So long as CP's minimum version of PHP is still getting security updates, then we will continue to achieve that purpose. So 5.6 would be just as good (for the moment) as 7. Which is why I suggested earlier that this seems to be more of a matter of what is easier to do initially.
Of course nothing is stopping folks from using PHP 7. It's that the same millions of site owners who have no idea that Gutenberg is about to roll out, and have never heard of ClassicPress, also don't know that the PHP version matters.
Simply disallowing them to install it is not the same educational experience, and doesn't light a fire under plugin devs. That's my real point. We've already got a mess on our hands. Let's help folks get where we're all going faster.
@Avrom Who said anyone was off topic? Please explain as I don't understand what you are getting at.
@KTS915 and @James Nylen are absolutely correct in their logic. There seems to be very little justification for talking on all the WordPress technical debt in ClassicPress, and doesn't it (somewhat) defeats the purpose of the hard fork solution?
I am for a gradual approach but more faster then compared to wordpress itself.Anyway bump to php 7.0 for me is not enough, because 7.0 will be derepcated and unsupported for december 2018.In case is better to have php 7.1 or 7.2 http://php.net/supported-versions.php
With the bump we can remove also a lot of unit tests suites.
Anyway this after the 1.0.0 LTS release when we will start to do changes more heavy in the core.
The argument about the current statistics of PHP 5 is not acceptable. Users who have an outdated PHP version will probably not update WordPress (and will not migrate to ClassiPress). PHP 7 is the future, if you have to migrate, make the effort to migrate to something that is safe and up to date.
I think @Daniele Scasciafratte makes an excellent point. We should be taking a vote on "7.x (current version)" as opposed to "7.0", since the release date of the anticipated 7.x version of ClassicPress is not stated. And don't forget @mickael what you say is all true, AND its orders of magnitude faster.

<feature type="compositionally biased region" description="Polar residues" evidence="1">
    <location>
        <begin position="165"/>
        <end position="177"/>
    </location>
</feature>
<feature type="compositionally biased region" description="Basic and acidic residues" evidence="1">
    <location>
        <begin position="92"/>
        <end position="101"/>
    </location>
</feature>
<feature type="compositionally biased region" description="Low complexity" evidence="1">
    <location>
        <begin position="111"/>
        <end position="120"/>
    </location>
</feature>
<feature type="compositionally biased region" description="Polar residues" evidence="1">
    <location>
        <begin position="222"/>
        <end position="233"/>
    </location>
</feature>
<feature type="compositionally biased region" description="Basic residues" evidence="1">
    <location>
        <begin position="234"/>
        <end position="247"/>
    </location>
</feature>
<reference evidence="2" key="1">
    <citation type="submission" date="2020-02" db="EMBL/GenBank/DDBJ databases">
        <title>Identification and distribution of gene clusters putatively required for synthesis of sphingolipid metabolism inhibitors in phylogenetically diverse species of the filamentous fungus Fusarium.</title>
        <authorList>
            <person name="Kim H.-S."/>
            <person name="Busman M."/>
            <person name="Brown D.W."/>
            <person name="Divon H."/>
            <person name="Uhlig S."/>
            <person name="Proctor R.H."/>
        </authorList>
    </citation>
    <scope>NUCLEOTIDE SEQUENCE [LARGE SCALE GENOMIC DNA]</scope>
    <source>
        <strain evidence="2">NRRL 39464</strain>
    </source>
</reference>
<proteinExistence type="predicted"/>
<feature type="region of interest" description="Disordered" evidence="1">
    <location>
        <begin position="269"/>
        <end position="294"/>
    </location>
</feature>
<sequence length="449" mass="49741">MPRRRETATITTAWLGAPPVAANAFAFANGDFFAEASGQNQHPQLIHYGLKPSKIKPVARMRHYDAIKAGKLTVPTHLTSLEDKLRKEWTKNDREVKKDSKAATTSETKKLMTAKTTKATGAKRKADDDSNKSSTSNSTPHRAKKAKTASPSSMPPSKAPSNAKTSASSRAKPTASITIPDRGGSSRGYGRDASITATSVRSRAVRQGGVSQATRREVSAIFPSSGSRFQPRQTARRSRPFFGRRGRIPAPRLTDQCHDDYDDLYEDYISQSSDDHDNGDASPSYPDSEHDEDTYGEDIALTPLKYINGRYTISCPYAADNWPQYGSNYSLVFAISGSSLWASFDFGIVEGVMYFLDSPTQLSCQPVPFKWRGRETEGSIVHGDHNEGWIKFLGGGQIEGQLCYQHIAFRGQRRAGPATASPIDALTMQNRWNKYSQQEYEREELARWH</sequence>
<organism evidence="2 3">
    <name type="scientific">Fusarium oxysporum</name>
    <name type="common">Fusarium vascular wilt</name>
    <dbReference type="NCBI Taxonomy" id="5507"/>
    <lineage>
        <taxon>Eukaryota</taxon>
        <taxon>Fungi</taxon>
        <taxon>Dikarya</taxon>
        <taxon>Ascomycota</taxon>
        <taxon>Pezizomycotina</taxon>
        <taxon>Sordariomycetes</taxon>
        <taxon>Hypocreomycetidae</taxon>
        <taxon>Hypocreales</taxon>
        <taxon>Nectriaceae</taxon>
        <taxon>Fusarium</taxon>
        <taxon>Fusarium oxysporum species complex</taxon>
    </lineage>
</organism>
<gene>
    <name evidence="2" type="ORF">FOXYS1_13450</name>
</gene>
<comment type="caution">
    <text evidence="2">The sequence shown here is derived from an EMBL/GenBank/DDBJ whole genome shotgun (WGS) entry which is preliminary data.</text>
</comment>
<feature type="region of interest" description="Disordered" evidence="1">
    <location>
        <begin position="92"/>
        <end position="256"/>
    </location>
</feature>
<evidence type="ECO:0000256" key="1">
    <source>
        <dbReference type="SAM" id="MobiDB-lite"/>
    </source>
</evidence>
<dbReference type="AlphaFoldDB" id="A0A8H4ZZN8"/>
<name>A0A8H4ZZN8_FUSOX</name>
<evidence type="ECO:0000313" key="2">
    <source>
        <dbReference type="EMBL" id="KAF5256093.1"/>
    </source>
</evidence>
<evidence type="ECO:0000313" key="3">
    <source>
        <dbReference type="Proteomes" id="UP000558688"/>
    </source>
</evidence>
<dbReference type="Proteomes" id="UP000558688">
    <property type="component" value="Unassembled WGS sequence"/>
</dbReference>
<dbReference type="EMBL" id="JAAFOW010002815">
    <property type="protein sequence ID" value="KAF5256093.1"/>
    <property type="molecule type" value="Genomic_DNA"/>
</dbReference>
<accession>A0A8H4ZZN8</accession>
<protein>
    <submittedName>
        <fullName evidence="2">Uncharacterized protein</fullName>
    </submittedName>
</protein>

"Users who have an outdated PHP version will probably not update WordPress" - Likewise, @mickael, this is not enough of an argument for us to know where we actually stand here.
We will need to collect some data on PHP versions of people who want to switch to ClassicPress. We can do this using our migration plugin.
@james I think it depends on what ClassiPress wants to become later. If ClassiPress wants to attract as many people as possible, yes, PHP 7 is not the right idea...
There is a compelling argument which can be made for page load/site speed and PHP 7.2 is, in fact, three times faster than PHP 5.6. --> https://reviewsignal.com/blog/wordpress-hosting-performance-benchmarks-2018/
I run all my servers on PHP 7.x for this reason (and others, it is just so much nicer to code against).
We are going to bump to 7.x as soon as we possibly can, but I am thinking that 5.6 is a better intermediate step.
The difference can be significant so making 7.0 as a minimum is a great idea!Some real word numbers to showcase the performance differences:
WordPress 4.9.4 PHP 5.6 benchmark results: 49.18 req/secWordPress 4.9.4 PHP 7.0 benchmark results: 133.55 req/secWordPress 4.9.4 PHP 7.1 benchmark results: 134.24 req/secWordPress 4.9.4 PHP 7.2 benchmark results: 148.80 req/sec
Old PHP versions are not just slower but also more vulnerable. Still millions of WP sites are running on 5.6 or lower :( More benchmark numbers are listed here https://kinsta.com/blog/php-7-hhvm-benchmarks/
So I got thinking about this (remember I’m coming from a multisite standpoint as it is primarily what I use). Support for below 5.6 shouldn’t even be considered. Most shared hosting providers don’t even (want) support anything below 5.6 anymore so we should drop support as well. I say minimum version being 5.6 and if people are in a situation where they can’t use 5.6+ then it will leave a gap in the market for a managed solution which is not a bad thing. The ability for people to build a SaaS business around WordPress is one of the primary reasons some of the more sophisticated plugins come to be, these businesses will spend the money an average blogger won’t on development. Even at 5.6 I do believe it’s not something we should encourage or support long term but more as a stepping stone. Support 5.6 with a dashboard notification that it’s out of date and support will be dropped in a future release. PHP 7 is where we want to be as quickly as possible without alienating the average guy.